· Pro players will contact the ball further in front of their body on this return in order to be able to direct the ball down the line. In many cases, it is this ‘early’ contact that takes time away from the server.

· Watch how this shot will be played from a more central court position rather than a wider one. This is because if the return is not hit very well then at least the player will retain a central court position.

·  The pros will create space to hit this shot. They will often ‘swerve’ the upper body away from the oncoming ball in order to swing more freely while using a strong lower base.



4. The blocked return

The blocked return is used in three particular tactical situations:

It is used when the returner is put under intense pressure from a strong serve. In this case, the returner’s only goal is to get the ball back into play, and the blocked return allows this to happen more easily. The short, compact swing that is used allows the returner the chance to control the ball back into play. This applies to both forehand and backhand returns.

More recently, many top players who deliberately want to slow the ball down have used the blocked return. Doing this allows the returner more time to regain a stronger court position as well as possibly frustrating an opponent who thrives on the pace of the oncoming ball. This is a key point, since, today many players like to use the pace of the oncoming ball to generate extra pace. Therefore, make sure that your players have the ability to reduce the pace of their return as well as increase it.

Finally, the blocked return can be used to approach the net. The returner will tend to play either down the line or middle of the court in order to reduce the angles available to the server. This tactic is particularly effective on fast, low bouncing courts - making it more difficult for an opponent to attack the ball.


Watch the Pros:

· Pro players will use strong volley technique when playing the blocked return. This means using a short, compact swing and a contact point in front of the body.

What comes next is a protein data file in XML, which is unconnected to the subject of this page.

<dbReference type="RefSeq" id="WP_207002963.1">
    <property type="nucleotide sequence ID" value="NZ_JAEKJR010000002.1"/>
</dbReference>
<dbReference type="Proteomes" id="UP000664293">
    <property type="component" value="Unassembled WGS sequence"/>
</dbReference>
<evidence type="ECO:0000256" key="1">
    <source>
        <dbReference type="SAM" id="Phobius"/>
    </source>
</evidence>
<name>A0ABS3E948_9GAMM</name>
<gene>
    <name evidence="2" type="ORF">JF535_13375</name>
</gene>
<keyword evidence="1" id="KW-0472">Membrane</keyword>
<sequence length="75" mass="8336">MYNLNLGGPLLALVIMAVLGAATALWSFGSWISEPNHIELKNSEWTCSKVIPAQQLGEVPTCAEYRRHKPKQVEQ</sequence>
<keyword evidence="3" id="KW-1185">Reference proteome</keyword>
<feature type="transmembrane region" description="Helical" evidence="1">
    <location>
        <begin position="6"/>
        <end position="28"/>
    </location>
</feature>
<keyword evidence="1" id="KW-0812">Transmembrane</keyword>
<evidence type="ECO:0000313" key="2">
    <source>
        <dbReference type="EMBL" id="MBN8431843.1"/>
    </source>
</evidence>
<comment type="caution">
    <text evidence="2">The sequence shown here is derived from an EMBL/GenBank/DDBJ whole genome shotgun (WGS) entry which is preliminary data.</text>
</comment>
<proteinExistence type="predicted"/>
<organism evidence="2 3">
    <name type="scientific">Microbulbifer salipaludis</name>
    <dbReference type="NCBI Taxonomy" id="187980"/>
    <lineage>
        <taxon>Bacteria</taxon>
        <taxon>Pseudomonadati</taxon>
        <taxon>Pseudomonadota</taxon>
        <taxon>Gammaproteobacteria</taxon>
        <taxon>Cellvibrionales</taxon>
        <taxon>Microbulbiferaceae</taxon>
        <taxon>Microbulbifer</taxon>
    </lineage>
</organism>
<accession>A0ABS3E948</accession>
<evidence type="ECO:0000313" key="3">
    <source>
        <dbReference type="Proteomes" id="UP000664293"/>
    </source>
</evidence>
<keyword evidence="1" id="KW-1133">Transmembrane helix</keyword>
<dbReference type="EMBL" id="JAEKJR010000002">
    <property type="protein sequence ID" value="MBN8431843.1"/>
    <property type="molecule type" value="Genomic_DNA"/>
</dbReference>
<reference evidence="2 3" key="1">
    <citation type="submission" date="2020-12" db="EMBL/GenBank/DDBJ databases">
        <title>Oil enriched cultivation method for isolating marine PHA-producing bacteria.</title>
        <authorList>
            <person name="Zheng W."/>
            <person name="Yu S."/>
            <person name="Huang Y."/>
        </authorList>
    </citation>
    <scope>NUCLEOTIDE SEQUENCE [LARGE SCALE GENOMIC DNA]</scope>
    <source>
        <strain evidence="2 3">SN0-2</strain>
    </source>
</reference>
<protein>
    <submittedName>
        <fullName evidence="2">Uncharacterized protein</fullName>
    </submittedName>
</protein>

· They will often use the short angle blocked return in order to drag the server short and wide of the court.

· They will swiftly move inside the service line when approaching behind the return.

· The blocked return is very commonly used against an opponent using the serve and volley tactic. When played effectively, this shot forces the volleyer to hit high over the net – creating an immediate opportunity to attack.
 


5. Using the return and sneak

Another tactic that involves the returner finishing the point at the net is the return and sneak. This contrasts with the chip and charge tactic in that the returner makes the decision to approach or ‘sneak’ into the net after the return has been hit instead of before it is hit. Crucially, this allows the player the chance to quickly assess the quality of the return before deciding to come forwards. The returner’s second shot will usually be a drive volley, or smash, when playing against the high, floated ball and a normal ‘block’ volley against the lower ball. The key to this tactic is a player’s ability to read the flight path of the server’s second shot as quickly as possible. Doing this well creates intense time pressure on the server.


Watch the Pros:

· After hitting the return the pro player will often ‘look’ for a sneak opportunity by taking one or two steps inside the baseline. This creates the chance to move further inside the court in order to volley or smash.

· The drive volley and smash are often hit into big target areas of the court because it is the pace and time pressure that beats an opponent.

· The pro makes a fast, instinctive decision regarding which second shot to hit. It is important for your players to know which ball is a drive volley, smash, and block volley by recognising the flight path of the oncoming ball immediately.


Visit Rob's site for some great educational tennis resources including some fantastic DVD's.